In addition, interviews of numerous Bank employees, including its legal and compliance professionals, revealed that many of the Bank's staff who were involved with, or had knowledge of, the Bank's business with Sanctioned Parties claimed ignorance of U.S. sanctions laws and the fact that they applied or could be applied to foreign banks engaged in U.S. dollar denominated transactions – despite contrary admonitions from their colleagues at the New York Branch.

Termination of Crédit Agricole Employee under DFS Order

While the vast majority of the Bank employees who were centrally involved in the improper conduct discussed in this Consent Order no longer work at the Bank, one such employee does remain employed by the Bank.

DFS has ordered the Bank to take all steps necessary to terminate the employee, who was involved in the improper conduct but who remains employed by the Bank: a relationship manager who at the time had responsibility for Iranian clients and drafted the September 2005 memo detailing the Bank's policy on non-transparency related to U.S. dollar payments for Iranian clients, known as "Special Treatment of Iranian Related Payments."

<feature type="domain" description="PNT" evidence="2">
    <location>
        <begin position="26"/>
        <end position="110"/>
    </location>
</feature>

Acting Superintendent Albanese thanked the Manhattan District Attorney's Office, the Federal Reserve, the U.S. Department of Justice, the U.S. Attorney's Office for the District of Columbia; and the U.S. Department of the Treasury for their work and cooperation in this matter.

To view a copy of the DFS consent order regarding Crédit Agricole, please visit, link.


Note: Due to an editing error, the press release previously referenced an “independent monitor” rather than an “independent consultant.”